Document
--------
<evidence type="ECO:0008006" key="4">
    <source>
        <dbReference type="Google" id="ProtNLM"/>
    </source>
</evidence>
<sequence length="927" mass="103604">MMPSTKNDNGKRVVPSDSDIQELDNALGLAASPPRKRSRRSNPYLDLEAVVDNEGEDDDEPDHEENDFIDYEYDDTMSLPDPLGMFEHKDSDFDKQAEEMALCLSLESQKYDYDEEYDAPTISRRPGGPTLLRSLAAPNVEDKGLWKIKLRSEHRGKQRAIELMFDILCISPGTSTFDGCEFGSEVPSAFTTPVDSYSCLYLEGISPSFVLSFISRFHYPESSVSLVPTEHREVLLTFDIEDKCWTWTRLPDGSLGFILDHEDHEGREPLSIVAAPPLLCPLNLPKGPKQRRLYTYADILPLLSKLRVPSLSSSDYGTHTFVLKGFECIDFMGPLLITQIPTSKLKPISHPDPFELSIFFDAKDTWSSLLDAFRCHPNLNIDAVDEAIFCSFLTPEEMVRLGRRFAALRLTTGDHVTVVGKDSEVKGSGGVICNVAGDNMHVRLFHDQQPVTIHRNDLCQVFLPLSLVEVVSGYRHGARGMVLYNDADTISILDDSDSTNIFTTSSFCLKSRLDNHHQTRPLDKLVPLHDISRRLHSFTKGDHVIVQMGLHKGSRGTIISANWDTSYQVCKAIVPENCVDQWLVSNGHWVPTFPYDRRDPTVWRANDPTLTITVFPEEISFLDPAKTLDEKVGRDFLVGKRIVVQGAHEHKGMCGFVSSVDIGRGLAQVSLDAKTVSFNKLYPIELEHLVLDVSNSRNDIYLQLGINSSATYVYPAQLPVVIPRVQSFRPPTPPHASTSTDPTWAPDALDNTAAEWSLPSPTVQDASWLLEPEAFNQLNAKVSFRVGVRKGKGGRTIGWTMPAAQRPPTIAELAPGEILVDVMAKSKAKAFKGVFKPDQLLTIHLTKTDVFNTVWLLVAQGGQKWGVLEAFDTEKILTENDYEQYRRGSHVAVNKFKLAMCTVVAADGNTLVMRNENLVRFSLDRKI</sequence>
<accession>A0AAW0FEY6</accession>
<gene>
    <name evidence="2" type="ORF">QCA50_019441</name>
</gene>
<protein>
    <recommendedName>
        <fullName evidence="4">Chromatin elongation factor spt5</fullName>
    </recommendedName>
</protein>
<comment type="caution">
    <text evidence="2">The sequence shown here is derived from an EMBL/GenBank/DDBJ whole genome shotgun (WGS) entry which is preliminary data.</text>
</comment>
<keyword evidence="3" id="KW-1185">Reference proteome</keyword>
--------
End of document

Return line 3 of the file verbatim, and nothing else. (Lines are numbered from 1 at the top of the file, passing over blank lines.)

        <dbReference type="Google" id="ProtNLM"/>